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Zeppelin Z.12 (LZ-26)

Type N-class Airship

Zeppelin Z.12 (LZ-26)

Type N-class Airship

OVERVIEW
SPECIFICATIONS
ARMAMENT
VARIANTS
HISTORY
MEDIA
OVERVIEW



LZ-26 became one of the more successful of the World War 1 German airships with some 44,000lbs of ordnance dropped.
National Flag Graphic
ORIGIN: Imperial Germany
YEAR: 1914
MANUFACTURER(S): German Empire
PRODUCTION: 1
OPERATORS: Imperial Germany
SPECIFICATIONS



Unless otherwise noted the presented statistics below pertain to the Zeppelin Z.12 (LZ-26) model. Common measurements, and their respective conversions, are shown when possible.
CREW: 18
ENGINE: Multiple engines in pusher configuration.




ARMAMENT



STANDARD:
Multiple machine guns in trainable mountings.

OPTIONAL:
Up to 2,720lb of conventional drop ordnance.
VARIANTS



Series Model Variants
• Z.XII - Tactical Designation
• LZ-26 - Production Number


HISTORY



Detailing the development and operational history of the Zeppelin Z.12 (LZ-26) Type N-class Airship.  Entry last updated on 12/8/2016. Authored by Staff Writer. Content ©www.MilitaryFactory.com.
First flown on December 14th, 1914, the military-minded Zeppelin "LZ-26" became one of the more successful of the German Empire Zeppelins of World War 1. it was used as a reconnaissance and bombing platform over the Eastern Front against the Russian Empire and against the Allies on the Western Front, particularly over Northern France. The airship served under the tactical designation of Z XII and was born from the "Type N" class. As a bombing platform, it claimed some 44,100lbs of ordnance dropped in the war across eleven total missions. Despite these successes, the age of the Zeppelin as a useful frontline bombing platform was more or less over - it was formally decommissioned on August 8th, 1917.

LZ-26 took on the established shape of Zeppelins with tapered ends - the frontal section a nose cone and the aft section finned for stability control. These ends capped a tubular body consisting of a metal skeletal structure covered over in fabric. Lifting was accomplished through use of hydrogen-filled cells with the skin of the airship - hydrogen proving useful for the role though highly flammable in turn. When the Allies began wider spread use of incendiary ammunition, this became a very real and lethal problem for German airship crews. The crews were housed in under-slung gondolas containing armament stores and defensive weaponry while engines (providing the necessary forward propulsion) were held out and away from the fuselage by way of struts. Despite their climbing ability and valuable "over-the-horizon" qualities from a tactical sense, the more advanced Allied aircraft and improved ground-based anti-aircraft fire began to severely marginalized airships as useful battlefield weapons.

The airship concept was pioneered by German Count Ferdinand von Zeppelin (hence its popular common name of "Zeppelin"). The concept first emerged in useful form as early as 1874 before being finalized in 1893 while a German patent proved forthcoming in 1895. First commercial use of Zeppelins in the airliner role began in 1910 - roughly four years before the war.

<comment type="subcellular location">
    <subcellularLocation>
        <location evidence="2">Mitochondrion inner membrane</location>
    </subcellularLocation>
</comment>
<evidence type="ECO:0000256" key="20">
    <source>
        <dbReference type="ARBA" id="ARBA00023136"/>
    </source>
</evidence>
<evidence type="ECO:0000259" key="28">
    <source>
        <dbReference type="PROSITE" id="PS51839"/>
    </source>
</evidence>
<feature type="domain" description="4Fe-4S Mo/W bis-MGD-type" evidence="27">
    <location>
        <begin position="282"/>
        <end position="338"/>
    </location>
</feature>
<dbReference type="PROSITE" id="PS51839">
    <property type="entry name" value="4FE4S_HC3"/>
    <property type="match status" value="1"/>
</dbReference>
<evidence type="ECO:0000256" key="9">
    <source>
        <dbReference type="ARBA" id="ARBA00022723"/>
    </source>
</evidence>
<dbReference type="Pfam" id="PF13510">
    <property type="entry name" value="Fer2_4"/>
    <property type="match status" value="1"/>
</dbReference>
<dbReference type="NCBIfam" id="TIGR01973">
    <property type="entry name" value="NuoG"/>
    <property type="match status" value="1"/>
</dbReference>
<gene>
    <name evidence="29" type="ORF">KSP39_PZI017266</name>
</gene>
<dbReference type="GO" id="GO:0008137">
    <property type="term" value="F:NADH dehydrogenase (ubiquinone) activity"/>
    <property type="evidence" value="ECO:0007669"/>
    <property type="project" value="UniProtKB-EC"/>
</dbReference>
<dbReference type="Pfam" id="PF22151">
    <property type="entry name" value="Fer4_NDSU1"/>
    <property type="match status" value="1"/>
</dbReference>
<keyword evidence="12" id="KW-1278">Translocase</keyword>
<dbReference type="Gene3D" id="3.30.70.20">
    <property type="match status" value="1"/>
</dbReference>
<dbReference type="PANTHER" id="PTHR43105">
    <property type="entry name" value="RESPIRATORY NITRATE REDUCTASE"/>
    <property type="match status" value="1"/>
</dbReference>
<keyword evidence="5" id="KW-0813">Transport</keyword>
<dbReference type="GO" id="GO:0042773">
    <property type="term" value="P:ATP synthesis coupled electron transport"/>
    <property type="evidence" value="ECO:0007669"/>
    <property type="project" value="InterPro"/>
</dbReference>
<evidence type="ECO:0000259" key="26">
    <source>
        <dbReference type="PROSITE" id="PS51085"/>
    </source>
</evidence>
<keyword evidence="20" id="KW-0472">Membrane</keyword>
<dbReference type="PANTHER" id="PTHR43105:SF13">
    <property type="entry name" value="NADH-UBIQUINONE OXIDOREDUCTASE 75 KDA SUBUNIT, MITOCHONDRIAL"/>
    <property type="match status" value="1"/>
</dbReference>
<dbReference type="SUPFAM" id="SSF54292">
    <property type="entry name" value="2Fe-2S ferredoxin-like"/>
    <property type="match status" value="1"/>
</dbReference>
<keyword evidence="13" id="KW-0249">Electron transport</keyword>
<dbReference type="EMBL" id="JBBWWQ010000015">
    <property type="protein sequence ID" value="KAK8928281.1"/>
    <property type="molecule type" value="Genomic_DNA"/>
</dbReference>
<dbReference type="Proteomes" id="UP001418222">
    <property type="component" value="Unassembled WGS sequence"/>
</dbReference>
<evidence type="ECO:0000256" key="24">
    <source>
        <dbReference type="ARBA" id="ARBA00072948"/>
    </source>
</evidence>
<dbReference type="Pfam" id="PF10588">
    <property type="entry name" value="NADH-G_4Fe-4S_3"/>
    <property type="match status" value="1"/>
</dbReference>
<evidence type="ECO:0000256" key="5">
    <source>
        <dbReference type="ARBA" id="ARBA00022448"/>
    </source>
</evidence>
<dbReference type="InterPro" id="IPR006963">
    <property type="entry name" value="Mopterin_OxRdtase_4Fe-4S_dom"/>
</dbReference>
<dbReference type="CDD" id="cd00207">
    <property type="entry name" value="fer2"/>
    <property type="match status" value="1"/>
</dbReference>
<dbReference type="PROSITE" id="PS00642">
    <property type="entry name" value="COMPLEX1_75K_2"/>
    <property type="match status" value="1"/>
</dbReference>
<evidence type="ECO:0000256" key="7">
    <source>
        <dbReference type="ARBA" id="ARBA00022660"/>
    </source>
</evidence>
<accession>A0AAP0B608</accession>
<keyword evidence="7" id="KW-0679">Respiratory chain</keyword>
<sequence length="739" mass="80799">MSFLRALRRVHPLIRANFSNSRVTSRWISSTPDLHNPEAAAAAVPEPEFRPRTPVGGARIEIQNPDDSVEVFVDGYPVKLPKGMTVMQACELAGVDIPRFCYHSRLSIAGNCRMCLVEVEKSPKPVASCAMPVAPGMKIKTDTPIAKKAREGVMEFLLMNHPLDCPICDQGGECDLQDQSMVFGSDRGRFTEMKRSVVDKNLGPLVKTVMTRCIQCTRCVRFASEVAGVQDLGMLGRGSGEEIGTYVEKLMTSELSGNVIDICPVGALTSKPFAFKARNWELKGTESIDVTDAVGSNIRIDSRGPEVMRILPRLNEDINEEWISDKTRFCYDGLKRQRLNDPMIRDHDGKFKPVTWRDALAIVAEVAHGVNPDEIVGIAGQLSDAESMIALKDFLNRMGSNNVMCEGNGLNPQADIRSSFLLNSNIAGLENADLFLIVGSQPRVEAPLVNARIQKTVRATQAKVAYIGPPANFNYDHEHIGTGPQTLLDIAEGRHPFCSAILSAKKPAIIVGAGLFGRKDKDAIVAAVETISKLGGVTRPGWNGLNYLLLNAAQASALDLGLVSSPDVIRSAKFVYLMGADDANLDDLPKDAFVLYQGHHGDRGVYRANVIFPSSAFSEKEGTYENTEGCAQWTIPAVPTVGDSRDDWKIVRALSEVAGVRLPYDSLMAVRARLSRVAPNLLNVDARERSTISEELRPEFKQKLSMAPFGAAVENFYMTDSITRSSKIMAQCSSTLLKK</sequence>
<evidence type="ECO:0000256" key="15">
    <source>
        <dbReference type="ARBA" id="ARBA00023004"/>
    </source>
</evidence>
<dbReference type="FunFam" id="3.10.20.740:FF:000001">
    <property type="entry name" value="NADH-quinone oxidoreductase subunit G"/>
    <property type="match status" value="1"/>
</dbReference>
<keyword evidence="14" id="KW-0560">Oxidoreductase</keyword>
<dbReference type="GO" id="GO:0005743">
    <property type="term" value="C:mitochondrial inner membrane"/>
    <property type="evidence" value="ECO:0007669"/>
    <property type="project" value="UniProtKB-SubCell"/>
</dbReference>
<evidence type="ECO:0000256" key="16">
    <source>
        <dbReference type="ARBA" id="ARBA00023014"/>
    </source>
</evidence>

MEDIA









Our Data Modules allow for quick visual reference when comparing a single entry against contemporary designs. Areas covered include general ratings, speed assessments, and relative ranges based on distances between major cities.

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Unit Production Comparison
Comm. Market HI*: 44,000 units
Military Market HI**: 36,183 units
1
1

  * Commercial Market High belongs to Cessna 172.

  ** Military Market High belongs to Ilyushin Il-2.


Supported Roles
A2A
Interception
UAV
Ground Attack
CAS
Training
ASW
Anti-Ship
AEW
MEDEVAC
EW
Maritime/Navy
SAR
Aerial Tanker
Utility/Transport
VIP
Passenger
Business
Recon
SPECOPS
X-Plane/Development
A2A=Air-to-Air; UAV=Unmanned; CAS=Close Support; ASW=Anti-Submarine; AEW=Airborne Early Warning; MEDEVAC=Medical Evac; EW=Electronic Warfare; SAR=Search-Rescue
Supported Arsenal
Graphical image of an aircraft medium machine gun
Graphical image of an aircraft conventional drop bomb munition
Commitments / Honors
Military lapel ribbon for Operation Allied Force
Military lapel ribbon for the Arab-Israeli War
Military lapel ribbon for the Battle of Britain
Military lapel ribbon for the Battle of Midway
Military lapel ribbon for the Berlin Airlift
Military lapel ribbon for the Chaco War
Military lapel ribbon for the Cold War
Military lapel ribbon for the Cuban Missile Crisis
Military lapel ribbon for pioneering aircraft
Military lapel ribbon for the Falklands War
Military lapel ribbon for the French-Indochina War
Military lapel ribbon for the Golden Age of Flight
Military lapel ribbon for the 1991 Gulf War
Military lapel ribbon for the Indo-Pak Wars
Military lapel ribbon for the Iran-Iraq War
Military lapel ribbon for the Korean War
Military lapel ribbon for the 1982 Lebanon War
Military lapel ribbon for the Malayan Emergency
Military lapel ribbon representing modern aircraft
Military lapel ribbon for the attack on Pearl Harbor
Military lapel ribbon for the Six Day War
Military lapel ribbon for the Soviet-Afghan War
Military lapel ribbon for the Spanish Civil War
Military lapel ribbon for the Suez Crisis
Military lapel ribbon for the Vietnam War
Military lapel ribbon for Warsaw Pact of the Cold War-era
Military lapel ribbon for the WASP (WW2)
Military lapel ribbon for the World War 1
Military lapel ribbon for the World War 2
Military lapel ribbon for the Yom Kippur War
Military lapel ribbon for experimental x-plane aircraft
* Ribbons not necessarily indicative of actual historical campaign ribbons. Ribbons are clickable to their respective campaigns/operations.